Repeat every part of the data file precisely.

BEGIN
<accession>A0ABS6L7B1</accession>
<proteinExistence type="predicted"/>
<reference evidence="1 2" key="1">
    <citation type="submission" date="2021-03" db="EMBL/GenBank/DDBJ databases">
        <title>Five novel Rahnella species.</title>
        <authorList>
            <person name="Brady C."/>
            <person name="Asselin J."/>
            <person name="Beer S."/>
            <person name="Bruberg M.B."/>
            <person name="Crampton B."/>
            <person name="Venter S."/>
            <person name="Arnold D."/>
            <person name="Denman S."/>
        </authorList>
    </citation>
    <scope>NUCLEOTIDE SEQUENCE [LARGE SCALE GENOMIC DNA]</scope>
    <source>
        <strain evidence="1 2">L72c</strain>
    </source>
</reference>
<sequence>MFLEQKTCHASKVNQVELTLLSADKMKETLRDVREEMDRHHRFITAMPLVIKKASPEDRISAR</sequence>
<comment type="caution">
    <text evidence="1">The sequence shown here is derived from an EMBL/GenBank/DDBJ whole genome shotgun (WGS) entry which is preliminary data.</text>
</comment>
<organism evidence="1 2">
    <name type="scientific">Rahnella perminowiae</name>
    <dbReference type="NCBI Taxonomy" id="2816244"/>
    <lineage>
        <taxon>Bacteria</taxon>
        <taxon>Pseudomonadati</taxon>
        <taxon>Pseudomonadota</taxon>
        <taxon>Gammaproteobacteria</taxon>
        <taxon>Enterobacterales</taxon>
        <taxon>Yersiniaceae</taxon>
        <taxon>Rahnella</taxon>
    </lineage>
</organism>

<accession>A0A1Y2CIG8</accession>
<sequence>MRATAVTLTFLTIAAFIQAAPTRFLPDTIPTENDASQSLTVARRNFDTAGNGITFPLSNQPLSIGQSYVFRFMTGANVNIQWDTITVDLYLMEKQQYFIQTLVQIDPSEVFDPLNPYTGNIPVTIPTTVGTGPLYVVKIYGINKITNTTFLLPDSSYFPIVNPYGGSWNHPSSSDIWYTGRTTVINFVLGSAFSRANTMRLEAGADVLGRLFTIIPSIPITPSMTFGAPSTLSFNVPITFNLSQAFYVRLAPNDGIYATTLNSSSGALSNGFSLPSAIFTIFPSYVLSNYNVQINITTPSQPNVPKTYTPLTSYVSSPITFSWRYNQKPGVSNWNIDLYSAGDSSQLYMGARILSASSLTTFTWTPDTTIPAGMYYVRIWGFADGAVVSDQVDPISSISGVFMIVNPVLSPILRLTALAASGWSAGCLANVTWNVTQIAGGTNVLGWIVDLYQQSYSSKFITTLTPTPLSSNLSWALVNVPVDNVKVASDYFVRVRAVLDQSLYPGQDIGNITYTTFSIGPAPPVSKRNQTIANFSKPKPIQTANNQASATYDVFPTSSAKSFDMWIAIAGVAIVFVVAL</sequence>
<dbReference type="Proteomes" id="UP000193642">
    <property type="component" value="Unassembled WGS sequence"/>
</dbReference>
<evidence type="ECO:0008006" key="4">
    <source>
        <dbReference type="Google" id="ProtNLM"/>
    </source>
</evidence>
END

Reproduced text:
<accession>A0ABS6L7B1</accession>
<proteinExistence type="predicted"/>
<reference evidence="1 2" key="1">
    <citation type="submission" date="2021-03" db="EMBL/GenBank/DDBJ databases">
        <title>Five novel Rahnella species.</title>
        <authorList>
            <person name="Brady C."/>
            <person name="Asselin J."/>
            <person name="Beer S."/>
            <person name="Bruberg M.B."/>
            <person name="Crampton B."/>
            <person name="Venter S."/>
            <person name="Arnold D."/>
            <person name="Denman S."/>
        </authorList>
    </citation>
    <scope>NUCLEOTIDE SEQUENCE [LARGE SCALE GENOMIC DNA]</scope>
    <source>
        <strain evidence="1 2">L72c</strain>
    </source>
</reference>
<sequence>MFLEQKTCHASKVNQVELTLLSADKMKETLRDVREEMDRHHRFITAMPLVIKKASPEDRISAR</sequence>
<comment type="caution">
    <text evidence="1">The sequence shown here is derived from an EMBL/GenBank/DDBJ whole genome shotgun (WGS) entry which is preliminary data.</text>
</comment>
<organism evidence="1 2">
    <name type="scientific">Rahnella perminowiae</name>
    <dbReference type="NCBI Taxonomy" id="2816244"/>
    <lineage>
        <taxon>Bacteria</taxon>
        <taxon>Pseudomonadati</taxon>
        <taxon>Pseudomonadota</taxon>
        <taxon>Gammaproteobacteria</taxon>
        <taxon>Enterobacterales</taxon>
        <taxon>Yersiniaceae</taxon>
        <taxon>Rahnella</taxon>
    </lineage>
</organism>

<accession>A0A1Y2CIG8</accession>
<sequence>MRATAVTLTFLTIAAFIQAAPTRFLPDTIPTENDASQSLTVARRNFDTAGNGITFPLSNQPLSIGQSYVFRFMTGANVNIQWDTITVDLYLMEKQQYFIQTLVQIDPSEVFDPLNPYTGNIPVTIPTTVGTGPLYVVKIYGINKITNTTFLLPDSSYFPIVNPYGGSWNHPSSSDIWYTGRTTVINFVLGSAFSRANTMRLEAGADVLGRLFTIIPSIPITPSMTFGAPSTLSFNVPITFNLSQAFYVRLAPNDGIYATTLNSSSGALSNGFSLPSAIFTIFPSYVLSNYNVQINITTPSQPNVPKTYTPLTSYVSSPITFSWRYNQKPGVSNWNIDLYSAGDSSQLYMGARILSASSLTTFTWTPDTTIPAGMYYVRIWGFADGAVVSDQVDPISSISGVFMIVNPVLSPILRLTALAASGWSAGCLANVTWNVTQIAGGTNVLGWIVDLYQQSYSSKFITTLTPTPLSSNLSWALVNVPVDNVKVASDYFVRVRAVLDQSLYPGQDIGNITYTTFSIGPAPPVSKRNQTIANFSKPKPIQTANNQASATYDVFPTSSAKSFDMWIAIAGVAIVFVVAL</sequence>
<dbReference type="Proteomes" id="UP000193642">
    <property type="component" value="Unassembled WGS sequence"/>
</dbReference>
<evidence type="ECO:0008006" key="4">
    <source>
        <dbReference type="Google" id="ProtNLM"/>
    </source>
</evidence>